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During the world’s biggest party, I hit the books

Carnival (Matthew Tompsett/YJI)

PORT-OF-SPAIN, Trinidad and Tobago – Lent is almost over, and for a semi-practicing Roman Catholic, that should mean something. It should symbolize growth or change; sacrifice and resolution.

But for me, it means a week of abstaining from meat and not much else.

Lent used to be a big deal, but now, at least in Trinidad, it’s just the period of time that follows Carnival.

Carnival seems to be our raison-d’etre – the rest of the year is just a reason to prepare for it.

And this year, I missed it all completely. Talk about sacrifice.

Officially, for a few days in February that make up Carnival, we are forgiven from any normally acceptable standard of behavior.

It’s a time like no other.

Vagrants and wealthy bigots embrace in the cold sweat of the season. Carnival starts with Jouvert (derived from the French jour ouvert or day open) on early Carnival Monday morning, bursting with mud, costumes oozing political criticism and alcohol.

It continues with an official parade of the bands and then on Tuesday night, suddenly ends with the onslaught of Lent.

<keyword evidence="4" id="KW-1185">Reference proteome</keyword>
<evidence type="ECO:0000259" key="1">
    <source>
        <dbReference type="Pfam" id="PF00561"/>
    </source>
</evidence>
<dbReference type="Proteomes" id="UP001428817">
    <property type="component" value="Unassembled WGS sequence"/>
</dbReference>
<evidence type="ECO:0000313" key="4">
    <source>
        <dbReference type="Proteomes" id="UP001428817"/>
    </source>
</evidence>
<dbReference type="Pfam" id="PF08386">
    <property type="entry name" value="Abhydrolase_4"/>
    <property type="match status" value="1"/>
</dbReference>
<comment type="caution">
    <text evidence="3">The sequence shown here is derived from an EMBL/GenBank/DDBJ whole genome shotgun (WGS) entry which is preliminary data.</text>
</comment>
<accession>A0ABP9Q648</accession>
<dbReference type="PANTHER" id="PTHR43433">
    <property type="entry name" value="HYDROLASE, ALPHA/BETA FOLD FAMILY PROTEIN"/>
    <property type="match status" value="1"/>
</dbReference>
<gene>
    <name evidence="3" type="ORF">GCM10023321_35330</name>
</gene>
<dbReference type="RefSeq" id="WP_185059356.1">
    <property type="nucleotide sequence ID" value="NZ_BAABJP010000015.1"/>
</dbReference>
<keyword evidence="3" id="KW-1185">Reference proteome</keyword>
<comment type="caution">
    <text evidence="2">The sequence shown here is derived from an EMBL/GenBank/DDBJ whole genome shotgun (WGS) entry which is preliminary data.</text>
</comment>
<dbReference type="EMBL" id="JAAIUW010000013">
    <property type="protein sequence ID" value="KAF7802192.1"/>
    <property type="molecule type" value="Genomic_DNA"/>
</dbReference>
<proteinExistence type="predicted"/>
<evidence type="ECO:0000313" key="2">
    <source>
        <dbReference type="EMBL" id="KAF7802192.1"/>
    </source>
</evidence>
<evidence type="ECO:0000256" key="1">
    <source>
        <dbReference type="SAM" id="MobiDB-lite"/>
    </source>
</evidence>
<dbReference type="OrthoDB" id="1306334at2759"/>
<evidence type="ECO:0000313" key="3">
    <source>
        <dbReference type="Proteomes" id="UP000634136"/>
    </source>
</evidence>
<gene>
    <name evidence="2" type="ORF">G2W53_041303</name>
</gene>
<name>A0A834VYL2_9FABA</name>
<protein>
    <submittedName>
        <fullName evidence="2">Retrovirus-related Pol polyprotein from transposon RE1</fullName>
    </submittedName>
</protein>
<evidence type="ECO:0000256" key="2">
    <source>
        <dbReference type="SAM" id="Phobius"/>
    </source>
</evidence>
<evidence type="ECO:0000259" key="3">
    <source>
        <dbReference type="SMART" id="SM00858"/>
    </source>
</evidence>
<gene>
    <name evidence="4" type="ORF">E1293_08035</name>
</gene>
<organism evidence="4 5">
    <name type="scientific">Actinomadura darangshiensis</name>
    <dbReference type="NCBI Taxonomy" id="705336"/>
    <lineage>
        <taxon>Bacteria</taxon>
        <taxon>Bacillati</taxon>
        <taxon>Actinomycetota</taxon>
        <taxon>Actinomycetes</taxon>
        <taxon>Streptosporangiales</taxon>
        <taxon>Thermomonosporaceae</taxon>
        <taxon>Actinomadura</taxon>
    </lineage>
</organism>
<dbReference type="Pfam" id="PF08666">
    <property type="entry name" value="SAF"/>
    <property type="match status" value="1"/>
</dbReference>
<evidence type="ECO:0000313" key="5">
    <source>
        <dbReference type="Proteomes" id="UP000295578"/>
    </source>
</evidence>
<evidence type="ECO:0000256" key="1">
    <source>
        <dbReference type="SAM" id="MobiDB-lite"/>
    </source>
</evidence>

The entire rhythm of my country is tuned to Carnival.

Preparations for the next season start almost immediately after Carnival finishes.

Doing the wheelbarrow during Carnival. (Matthew Tompsett/YJI)

Fetes start ridiculously early and obscure Christmas. There is somewhere to go every night.

The banks give $10,000-plus loans to buy costumes, tickets, clothes and whatever else you should need.

Carnival is an intrinsic part of life here – and I had to stay home because I didn’t want to fail my exams.

Have you ever told yourself, I’ll do it later? Tomorrow, next week, in five minutes, when I wake up… I say these things to myself all the time.

It feels good to be lazy, but when you realize suddenly that you have exams next week and you know basically nothing, it’s time to do something.

Admittedly, there were other people who didn’t study and enjoyed themselves fully, going to come to school hung over on Ash Wednesday.

I wish I were able to not care. You know those people who jump off buildings because they’ve failed an exam? I’m just a small step away: I’m the bawling, pleading, desperate kind of failer. And for me, a fail is anything that’s not an A.

So on Carnival Monday while everyone was playing Jouvert; flinging mud and paint and rum at each other, I was in my room drinking coffee and staring at a list of formulas.

I heard my neighbor come home in the sunrise and wake up to put on his Carnival costume at 10 and go out for the rest of the day. I’d hear the island beat of soca music in the road, in my friends’ voices – everywhere except where I was.

It bothered me – and I don’t even like soca that much!

It’s a sacrifice to not celebrate debauchery. It’s a sacrifice to make a definite decision to do something different, something that could (possibly) be good for you.

So maybe Lent came early for me this year – I just didn’t take the whole 40 days and 40 nights thing literally. Is the Bible EVER meant to be taken word for word?
The point is, my Lent came, my Lent went, and I had to give up a lot more than not eating meat for two months.

Kate Agard is a Reporter for Youth Journalism International.